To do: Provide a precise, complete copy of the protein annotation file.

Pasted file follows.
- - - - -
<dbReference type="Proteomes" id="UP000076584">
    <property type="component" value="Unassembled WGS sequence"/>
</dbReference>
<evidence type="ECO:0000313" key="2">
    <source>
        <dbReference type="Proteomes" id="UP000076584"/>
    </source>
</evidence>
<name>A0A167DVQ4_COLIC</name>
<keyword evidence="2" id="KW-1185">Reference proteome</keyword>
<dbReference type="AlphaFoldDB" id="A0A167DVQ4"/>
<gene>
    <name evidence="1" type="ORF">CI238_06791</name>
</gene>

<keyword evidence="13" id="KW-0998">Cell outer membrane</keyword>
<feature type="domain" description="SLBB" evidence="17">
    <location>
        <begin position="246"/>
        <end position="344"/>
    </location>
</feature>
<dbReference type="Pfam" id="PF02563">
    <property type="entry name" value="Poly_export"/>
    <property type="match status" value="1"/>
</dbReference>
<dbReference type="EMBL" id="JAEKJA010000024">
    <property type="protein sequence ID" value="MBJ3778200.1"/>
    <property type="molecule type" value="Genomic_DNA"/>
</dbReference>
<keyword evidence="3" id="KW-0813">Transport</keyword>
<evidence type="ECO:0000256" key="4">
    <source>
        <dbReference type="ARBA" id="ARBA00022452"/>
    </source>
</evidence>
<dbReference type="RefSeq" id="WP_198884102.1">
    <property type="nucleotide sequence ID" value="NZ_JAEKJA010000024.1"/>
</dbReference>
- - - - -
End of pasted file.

<dbReference type="Proteomes" id="UP000076584">
    <property type="component" value="Unassembled WGS sequence"/>
</dbReference>
<evidence type="ECO:0000313" key="2">
    <source>
        <dbReference type="Proteomes" id="UP000076584"/>
    </source>
</evidence>
<name>A0A167DVQ4_COLIC</name>
<keyword evidence="2" id="KW-1185">Reference proteome</keyword>
<dbReference type="AlphaFoldDB" id="A0A167DVQ4"/>
<gene>
    <name evidence="1" type="ORF">CI238_06791</name>
</gene>

<keyword evidence="13" id="KW-0998">Cell outer membrane</keyword>
<feature type="domain" description="SLBB" evidence="17">
    <location>
        <begin position="246"/>
        <end position="344"/>
    </location>
</feature>
<dbReference type="Pfam" id="PF02563">
    <property type="entry name" value="Poly_export"/>
    <property type="match status" value="1"/>
</dbReference>
<dbReference type="EMBL" id="JAEKJA010000024">
    <property type="protein sequence ID" value="MBJ3778200.1"/>
    <property type="molecule type" value="Genomic_DNA"/>
</dbReference>
<keyword evidence="3" id="KW-0813">Transport</keyword>
<evidence type="ECO:0000256" key="4">
    <source>
        <dbReference type="ARBA" id="ARBA00022452"/>
    </source>
</evidence>
<dbReference type="RefSeq" id="WP_198884102.1">
    <property type="nucleotide sequence ID" value="NZ_JAEKJA010000024.1"/>
</dbReference>